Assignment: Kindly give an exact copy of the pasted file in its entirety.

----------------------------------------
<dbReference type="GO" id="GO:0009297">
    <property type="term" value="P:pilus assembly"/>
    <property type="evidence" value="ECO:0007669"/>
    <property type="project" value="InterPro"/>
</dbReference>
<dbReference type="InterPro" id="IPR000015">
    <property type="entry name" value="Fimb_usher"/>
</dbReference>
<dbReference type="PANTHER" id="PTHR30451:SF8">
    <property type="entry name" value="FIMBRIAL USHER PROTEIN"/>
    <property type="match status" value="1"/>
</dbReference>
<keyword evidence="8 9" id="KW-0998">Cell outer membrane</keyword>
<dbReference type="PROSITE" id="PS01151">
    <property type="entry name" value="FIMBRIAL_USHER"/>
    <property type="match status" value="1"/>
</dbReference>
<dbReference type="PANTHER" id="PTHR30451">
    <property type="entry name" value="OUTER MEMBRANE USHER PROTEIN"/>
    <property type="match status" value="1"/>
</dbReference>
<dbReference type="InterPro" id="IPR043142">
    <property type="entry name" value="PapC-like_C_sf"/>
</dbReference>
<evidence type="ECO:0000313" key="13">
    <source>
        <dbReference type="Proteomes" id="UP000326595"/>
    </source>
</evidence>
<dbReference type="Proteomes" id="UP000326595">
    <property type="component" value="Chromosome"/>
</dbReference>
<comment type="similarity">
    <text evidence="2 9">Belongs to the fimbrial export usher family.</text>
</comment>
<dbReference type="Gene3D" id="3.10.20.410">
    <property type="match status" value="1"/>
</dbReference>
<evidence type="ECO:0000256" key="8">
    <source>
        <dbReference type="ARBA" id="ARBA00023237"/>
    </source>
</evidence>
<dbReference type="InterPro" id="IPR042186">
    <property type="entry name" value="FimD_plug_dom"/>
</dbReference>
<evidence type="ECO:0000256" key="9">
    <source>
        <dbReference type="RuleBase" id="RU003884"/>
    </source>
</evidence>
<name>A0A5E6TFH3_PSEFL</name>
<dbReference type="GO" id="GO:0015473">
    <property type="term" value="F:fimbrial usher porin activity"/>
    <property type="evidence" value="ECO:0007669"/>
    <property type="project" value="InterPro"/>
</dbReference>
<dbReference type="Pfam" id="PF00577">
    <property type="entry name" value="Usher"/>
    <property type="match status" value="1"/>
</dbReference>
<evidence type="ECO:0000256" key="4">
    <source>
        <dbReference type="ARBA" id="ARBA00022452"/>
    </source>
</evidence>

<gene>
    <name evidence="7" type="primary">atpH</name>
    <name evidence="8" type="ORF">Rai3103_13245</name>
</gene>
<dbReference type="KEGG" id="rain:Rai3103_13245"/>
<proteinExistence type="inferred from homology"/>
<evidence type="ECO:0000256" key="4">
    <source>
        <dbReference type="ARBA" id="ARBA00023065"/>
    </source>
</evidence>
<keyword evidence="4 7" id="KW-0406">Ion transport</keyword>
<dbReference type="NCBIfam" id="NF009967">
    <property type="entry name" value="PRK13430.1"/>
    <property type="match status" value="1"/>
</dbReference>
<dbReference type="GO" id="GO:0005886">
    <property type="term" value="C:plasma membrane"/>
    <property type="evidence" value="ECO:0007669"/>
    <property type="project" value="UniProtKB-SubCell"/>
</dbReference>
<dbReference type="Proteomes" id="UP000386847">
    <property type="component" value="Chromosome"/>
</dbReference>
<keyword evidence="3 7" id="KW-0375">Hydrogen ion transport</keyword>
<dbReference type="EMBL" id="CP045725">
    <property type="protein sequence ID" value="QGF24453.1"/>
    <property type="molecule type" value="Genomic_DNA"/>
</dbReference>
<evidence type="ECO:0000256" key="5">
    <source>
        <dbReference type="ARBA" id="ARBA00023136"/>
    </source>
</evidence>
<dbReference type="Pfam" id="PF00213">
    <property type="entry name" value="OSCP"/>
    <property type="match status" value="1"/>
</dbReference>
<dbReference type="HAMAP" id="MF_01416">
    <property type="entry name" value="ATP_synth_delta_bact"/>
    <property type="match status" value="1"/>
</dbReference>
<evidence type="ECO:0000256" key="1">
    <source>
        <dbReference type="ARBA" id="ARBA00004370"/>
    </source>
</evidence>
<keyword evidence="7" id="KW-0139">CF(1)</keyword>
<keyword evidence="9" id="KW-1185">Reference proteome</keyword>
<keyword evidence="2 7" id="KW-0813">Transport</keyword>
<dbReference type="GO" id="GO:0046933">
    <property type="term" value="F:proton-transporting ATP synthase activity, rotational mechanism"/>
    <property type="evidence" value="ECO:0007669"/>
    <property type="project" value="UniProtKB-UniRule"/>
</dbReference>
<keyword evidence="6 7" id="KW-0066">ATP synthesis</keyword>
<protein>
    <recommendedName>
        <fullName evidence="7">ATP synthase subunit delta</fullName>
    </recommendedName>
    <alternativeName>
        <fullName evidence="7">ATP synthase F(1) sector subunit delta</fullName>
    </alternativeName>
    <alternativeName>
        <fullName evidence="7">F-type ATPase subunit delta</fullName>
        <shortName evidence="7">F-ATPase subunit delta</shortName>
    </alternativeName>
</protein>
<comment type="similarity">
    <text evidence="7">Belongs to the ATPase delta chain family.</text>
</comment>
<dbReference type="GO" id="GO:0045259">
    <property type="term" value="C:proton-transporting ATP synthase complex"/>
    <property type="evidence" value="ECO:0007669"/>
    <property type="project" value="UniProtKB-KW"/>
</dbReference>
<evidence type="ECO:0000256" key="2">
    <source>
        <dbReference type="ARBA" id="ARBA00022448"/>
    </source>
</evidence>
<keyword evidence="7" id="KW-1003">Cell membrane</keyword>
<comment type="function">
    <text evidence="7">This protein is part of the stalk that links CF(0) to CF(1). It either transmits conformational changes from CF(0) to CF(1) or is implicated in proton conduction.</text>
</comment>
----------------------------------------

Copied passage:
<dbReference type="GO" id="GO:0009297">
    <property type="term" value="P:pilus assembly"/>
    <property type="evidence" value="ECO:0007669"/>
    <property type="project" value="InterPro"/>
</dbReference>
<dbReference type="InterPro" id="IPR000015">
    <property type="entry name" value="Fimb_usher"/>
</dbReference>
<dbReference type="PANTHER" id="PTHR30451:SF8">
    <property type="entry name" value="FIMBRIAL USHER PROTEIN"/>
    <property type="match status" value="1"/>
</dbReference>
<keyword evidence="8 9" id="KW-0998">Cell outer membrane</keyword>
<dbReference type="PROSITE" id="PS01151">
    <property type="entry name" value="FIMBRIAL_USHER"/>
    <property type="match status" value="1"/>
</dbReference>
<dbReference type="PANTHER" id="PTHR30451">
    <property type="entry name" value="OUTER MEMBRANE USHER PROTEIN"/>
    <property type="match status" value="1"/>
</dbReference>
<dbReference type="InterPro" id="IPR043142">
    <property type="entry name" value="PapC-like_C_sf"/>
</dbReference>
<evidence type="ECO:0000313" key="13">
    <source>
        <dbReference type="Proteomes" id="UP000326595"/>
    </source>
</evidence>
<dbReference type="Proteomes" id="UP000326595">
    <property type="component" value="Chromosome"/>
</dbReference>
<comment type="similarity">
    <text evidence="2 9">Belongs to the fimbrial export usher family.</text>
</comment>
<dbReference type="Gene3D" id="3.10.20.410">
    <property type="match status" value="1"/>
</dbReference>
<evidence type="ECO:0000256" key="8">
    <source>
        <dbReference type="ARBA" id="ARBA00023237"/>
    </source>
</evidence>
<dbReference type="InterPro" id="IPR042186">
    <property type="entry name" value="FimD_plug_dom"/>
</dbReference>
<evidence type="ECO:0000256" key="9">
    <source>
        <dbReference type="RuleBase" id="RU003884"/>
    </source>
</evidence>
<name>A0A5E6TFH3_PSEFL</name>
<dbReference type="GO" id="GO:0015473">
    <property type="term" value="F:fimbrial usher porin activity"/>
    <property type="evidence" value="ECO:0007669"/>
    <property type="project" value="InterPro"/>
</dbReference>
<dbReference type="Pfam" id="PF00577">
    <property type="entry name" value="Usher"/>
    <property type="match status" value="1"/>
</dbReference>
<evidence type="ECO:0000256" key="4">
    <source>
        <dbReference type="ARBA" id="ARBA00022452"/>
    </source>
</evidence>

<gene>
    <name evidence="7" type="primary">atpH</name>
    <name evidence="8" type="ORF">Rai3103_13245</name>
</gene>
<dbReference type="KEGG" id="rain:Rai3103_13245"/>
<proteinExistence type="inferred from homology"/>
<evidence type="ECO:0000256" key="4">
    <source>
        <dbReference type="ARBA" id="ARBA00023065"/>
    </source>
</evidence>
<keyword evidence="4 7" id="KW-0406">Ion transport</keyword>
<dbReference type="NCBIfam" id="NF009967">
    <property type="entry name" value="PRK13430.1"/>
    <property type="match status" value="1"/>
</dbReference>
<dbReference type="GO" id="GO:0005886">
    <property type="term" value="C:plasma membrane"/>
    <property type="evidence" value="ECO:0007669"/>
    <property type="project" value="UniProtKB-SubCell"/>
</dbReference>
<dbReference type="Proteomes" id="UP000386847">
    <property type="component" value="Chromosome"/>
</dbReference>
<keyword evidence="3 7" id="KW-0375">Hydrogen ion transport</keyword>
<dbReference type="EMBL" id="CP045725">
    <property type="protein sequence ID" value="QGF24453.1"/>
    <property type="molecule type" value="Genomic_DNA"/>
</dbReference>
<evidence type="ECO:0000256" key="5">
    <source>
        <dbReference type="ARBA" id="ARBA00023136"/>
    </source>
</evidence>
<dbReference type="Pfam" id="PF00213">
    <property type="entry name" value="OSCP"/>
    <property type="match status" value="1"/>
</dbReference>
<dbReference type="HAMAP" id="MF_01416">
    <property type="entry name" value="ATP_synth_delta_bact"/>
    <property type="match status" value="1"/>
</dbReference>
<evidence type="ECO:0000256" key="1">
    <source>
        <dbReference type="ARBA" id="ARBA00004370"/>
    </source>
</evidence>
<keyword evidence="7" id="KW-0139">CF(1)</keyword>
<keyword evidence="9" id="KW-1185">Reference proteome</keyword>
<keyword evidence="2 7" id="KW-0813">Transport</keyword>
<dbReference type="GO" id="GO:0046933">
    <property type="term" value="F:proton-transporting ATP synthase activity, rotational mechanism"/>
    <property type="evidence" value="ECO:0007669"/>
    <property type="project" value="UniProtKB-UniRule"/>
</dbReference>
<keyword evidence="6 7" id="KW-0066">ATP synthesis</keyword>
<protein>
    <recommendedName>
        <fullName evidence="7">ATP synthase subunit delta</fullName>
    </recommendedName>
    <alternativeName>
        <fullName evidence="7">ATP synthase F(1) sector subunit delta</fullName>
    </alternativeName>
    <alternativeName>
        <fullName evidence="7">F-type ATPase subunit delta</fullName>
        <shortName evidence="7">F-ATPase subunit delta</shortName>
    </alternativeName>
</protein>
<comment type="similarity">
    <text evidence="7">Belongs to the ATPase delta chain family.</text>
</comment>
<dbReference type="GO" id="GO:0045259">
    <property type="term" value="C:proton-transporting ATP synthase complex"/>
    <property type="evidence" value="ECO:0007669"/>
    <property type="project" value="UniProtKB-KW"/>
</dbReference>
<evidence type="ECO:0000256" key="2">
    <source>
        <dbReference type="ARBA" id="ARBA00022448"/>
    </source>
</evidence>
<keyword evidence="7" id="KW-1003">Cell membrane</keyword>
<comment type="function">
    <text evidence="7">This protein is part of the stalk that links CF(0) to CF(1). It either transmits conformational changes from CF(0) to CF(1) or is implicated in proton conduction.</text>
</comment>